“So the approach me took with this, you might have heard us say that its a family game but family doesn’t mean kids. If Grant and I are playing, we want a challenge, we’ll put ourselves on one heart, two hearts, and there are some real platforming challenges in there and that’s why the welcoming options like the infinite health exist, it means that we could make a game that is appealing to platform fans but then if younger players wanna play it they just out infinite health on and it doesn’t matter how many times they fall into a pit or some spikey horns, they can still keep playing”.
With the ability to control how much damage you take, though, that did give the team some freedom with the level design. AJ talked about the new freedoms their game design had opened up for them.
“It’s about the joy of movement and it’s about that big moving platforming world”, AJ explains. “There’s some really fun areas that will challenge you, Gizmopolis as a biome in general is really fun, I won’t go into spoilers but my favourite area of the game is another area inside of Gizmopolis that you get to later. It has some really good challenging sections”.
He also mentioned that he wasn’t out to make one of those hyper-precise platformers:
“There’s a spectrum with platforming games. We knew we weren’t going to be Super Meat Boy, we knew we weren’t going to go that hardcore”, AJ says. “We love those games but we knew that wasn’t what we were going for so I think a lot of our influences were those games we loved in the 90s, games like Rayman Legends which I think is the best platformer ever made, and the mentality we had was if the team that made the old illusion games in the 90s were to make a Mickey game today, what would it feel like, what would the challenge be like? and that’s what we tried to do”.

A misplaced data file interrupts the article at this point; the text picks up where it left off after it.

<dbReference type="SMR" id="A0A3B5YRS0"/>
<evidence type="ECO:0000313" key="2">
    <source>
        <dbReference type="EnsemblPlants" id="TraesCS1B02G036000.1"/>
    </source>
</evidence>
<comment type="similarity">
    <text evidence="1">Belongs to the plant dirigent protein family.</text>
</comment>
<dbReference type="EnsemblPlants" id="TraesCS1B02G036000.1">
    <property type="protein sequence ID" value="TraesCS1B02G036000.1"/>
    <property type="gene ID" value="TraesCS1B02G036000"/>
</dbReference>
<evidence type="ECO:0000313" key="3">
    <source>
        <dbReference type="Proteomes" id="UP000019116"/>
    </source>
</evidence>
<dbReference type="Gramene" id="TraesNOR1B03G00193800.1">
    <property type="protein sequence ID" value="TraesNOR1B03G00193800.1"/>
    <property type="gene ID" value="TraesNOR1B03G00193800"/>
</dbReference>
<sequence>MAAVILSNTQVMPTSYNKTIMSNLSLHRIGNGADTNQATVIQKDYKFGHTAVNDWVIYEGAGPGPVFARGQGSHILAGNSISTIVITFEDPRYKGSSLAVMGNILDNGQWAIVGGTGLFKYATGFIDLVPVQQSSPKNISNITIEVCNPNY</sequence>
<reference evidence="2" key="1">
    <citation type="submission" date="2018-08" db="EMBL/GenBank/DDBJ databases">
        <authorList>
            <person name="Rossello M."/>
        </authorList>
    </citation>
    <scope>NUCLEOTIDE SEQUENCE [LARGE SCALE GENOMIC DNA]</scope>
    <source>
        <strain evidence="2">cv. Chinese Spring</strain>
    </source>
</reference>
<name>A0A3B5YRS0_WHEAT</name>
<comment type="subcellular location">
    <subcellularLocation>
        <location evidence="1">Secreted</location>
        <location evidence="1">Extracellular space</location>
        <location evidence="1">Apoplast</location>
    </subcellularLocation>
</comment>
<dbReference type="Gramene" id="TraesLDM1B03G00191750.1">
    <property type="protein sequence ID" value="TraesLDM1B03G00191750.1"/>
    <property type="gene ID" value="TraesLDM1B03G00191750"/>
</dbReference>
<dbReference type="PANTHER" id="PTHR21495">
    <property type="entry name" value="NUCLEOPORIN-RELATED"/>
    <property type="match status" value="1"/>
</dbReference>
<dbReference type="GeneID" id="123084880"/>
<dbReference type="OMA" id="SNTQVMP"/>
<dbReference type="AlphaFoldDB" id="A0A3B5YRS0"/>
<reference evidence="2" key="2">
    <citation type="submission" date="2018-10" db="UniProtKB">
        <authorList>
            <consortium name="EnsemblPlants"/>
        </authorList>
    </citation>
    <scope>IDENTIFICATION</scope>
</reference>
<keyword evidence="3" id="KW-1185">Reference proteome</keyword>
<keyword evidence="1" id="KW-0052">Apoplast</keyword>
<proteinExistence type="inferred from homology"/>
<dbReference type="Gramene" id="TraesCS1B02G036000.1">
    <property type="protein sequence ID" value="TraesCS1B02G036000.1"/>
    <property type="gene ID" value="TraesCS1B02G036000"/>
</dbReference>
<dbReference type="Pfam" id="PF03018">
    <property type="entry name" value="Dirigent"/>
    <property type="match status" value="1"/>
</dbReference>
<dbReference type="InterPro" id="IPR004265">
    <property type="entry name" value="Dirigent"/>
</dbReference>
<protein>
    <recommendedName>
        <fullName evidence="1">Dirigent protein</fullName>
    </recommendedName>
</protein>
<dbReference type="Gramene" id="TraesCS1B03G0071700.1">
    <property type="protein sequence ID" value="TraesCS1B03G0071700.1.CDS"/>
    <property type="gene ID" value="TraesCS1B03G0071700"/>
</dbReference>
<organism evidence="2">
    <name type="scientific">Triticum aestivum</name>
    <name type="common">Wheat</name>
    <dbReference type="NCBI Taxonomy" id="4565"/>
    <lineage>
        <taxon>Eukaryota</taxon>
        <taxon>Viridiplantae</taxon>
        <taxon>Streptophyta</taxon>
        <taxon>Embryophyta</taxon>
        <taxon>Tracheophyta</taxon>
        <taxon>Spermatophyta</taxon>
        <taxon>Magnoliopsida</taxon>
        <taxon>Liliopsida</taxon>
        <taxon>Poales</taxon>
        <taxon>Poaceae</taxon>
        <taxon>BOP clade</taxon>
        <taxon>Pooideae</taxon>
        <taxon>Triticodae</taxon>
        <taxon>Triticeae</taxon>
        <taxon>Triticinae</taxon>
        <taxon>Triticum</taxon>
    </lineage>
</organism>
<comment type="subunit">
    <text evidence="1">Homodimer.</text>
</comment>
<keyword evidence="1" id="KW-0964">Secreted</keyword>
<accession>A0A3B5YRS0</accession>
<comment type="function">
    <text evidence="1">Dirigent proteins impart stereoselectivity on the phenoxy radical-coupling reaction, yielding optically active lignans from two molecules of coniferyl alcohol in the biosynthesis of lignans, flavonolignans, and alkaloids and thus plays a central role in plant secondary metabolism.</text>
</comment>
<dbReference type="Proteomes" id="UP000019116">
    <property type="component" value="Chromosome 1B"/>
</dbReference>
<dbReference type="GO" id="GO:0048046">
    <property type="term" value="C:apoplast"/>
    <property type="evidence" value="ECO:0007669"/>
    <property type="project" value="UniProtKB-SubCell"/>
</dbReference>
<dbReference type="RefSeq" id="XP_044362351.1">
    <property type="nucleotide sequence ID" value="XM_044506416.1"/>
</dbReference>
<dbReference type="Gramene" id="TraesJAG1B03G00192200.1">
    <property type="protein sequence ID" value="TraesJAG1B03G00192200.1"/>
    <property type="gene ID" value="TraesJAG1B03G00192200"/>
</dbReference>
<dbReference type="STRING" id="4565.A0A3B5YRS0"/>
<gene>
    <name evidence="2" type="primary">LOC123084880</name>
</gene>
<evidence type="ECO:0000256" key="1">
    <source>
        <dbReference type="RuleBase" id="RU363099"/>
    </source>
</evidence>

When we tried to ask if there were any features he really tried to squeeze into the game, he gave a refreshingly honest answer of “basically the whole game”.
“I know it’s a cheezy answer but it was a big thing for us”, AJ laughs. “We set out to make a seamless world, Mickey Mouse game on the Switch and the team achieved it, they did it with absolute wondrous skill. The game is wonderful, I absolutely adore it still but there’s little nods and stuff”.
He did also praise the game’s multiplayer features, which have plenty for the player who may not double jump to the best of their abilities.
“So when you’re playing multiplayer you get three extra mechanics, you get Leap Frog where someone can jump off your back, you get Rope Drop where anyone can drop a rope at anyone if someone gets stuck”.
“The one that’s a big favourite in house is the hug so in multiplayer you can hug each other and you’ll give each other a temporary extra heart of health and so just see a lot of people asking for hugs”, he says.
“It’s very funny with Donald, he says he doesn’t want a hug but asks for it anyway. Goofy looks very sad when he’s waiting for a hug but that’s a lot of fun and it creates this very interesting dynamic since it gives something for people who are struggling a way to help each other and actually the most use we get out of it is when we’re trying to be all tough and we’re all like “we’re gonna do a 1 heart run” and then we spend the whole time hugging so that we’ve really got two hearts and you’ll just walk through the office and you’ll hear big burly men like myself begging for a hug where we’re desprate to get an extra heart of health so that we don’t lose our run”.
“When it’s myself and Ben, the tech director, whenever we play with Mark our IT director he once tried to offer us a hug and stopped just before we got there so he now gets no hugs, no hugging Mark Regan basically. Whenever he asks for a hug, he doesn’t get anything”.
…And Now We Just Gush About Mickey Mouse Shorts
Now, ever since Disney Illusion Island was announced, there’s been a big cartoon elephant in the room. The show’s love of the Disney animated shorts is no secret, and AJ had a lot to say about getting to make a game styled after it.
“Authenticity is the most important thing for us, for what we do with these kind of games where we take existing worlds and we make a new experience. So we were Mickey fans already, my office is filled with Mickey stuff, you can’t see why Mickey shrine over here but just know there’s a lot of Mickey stuff”, he says while smiling.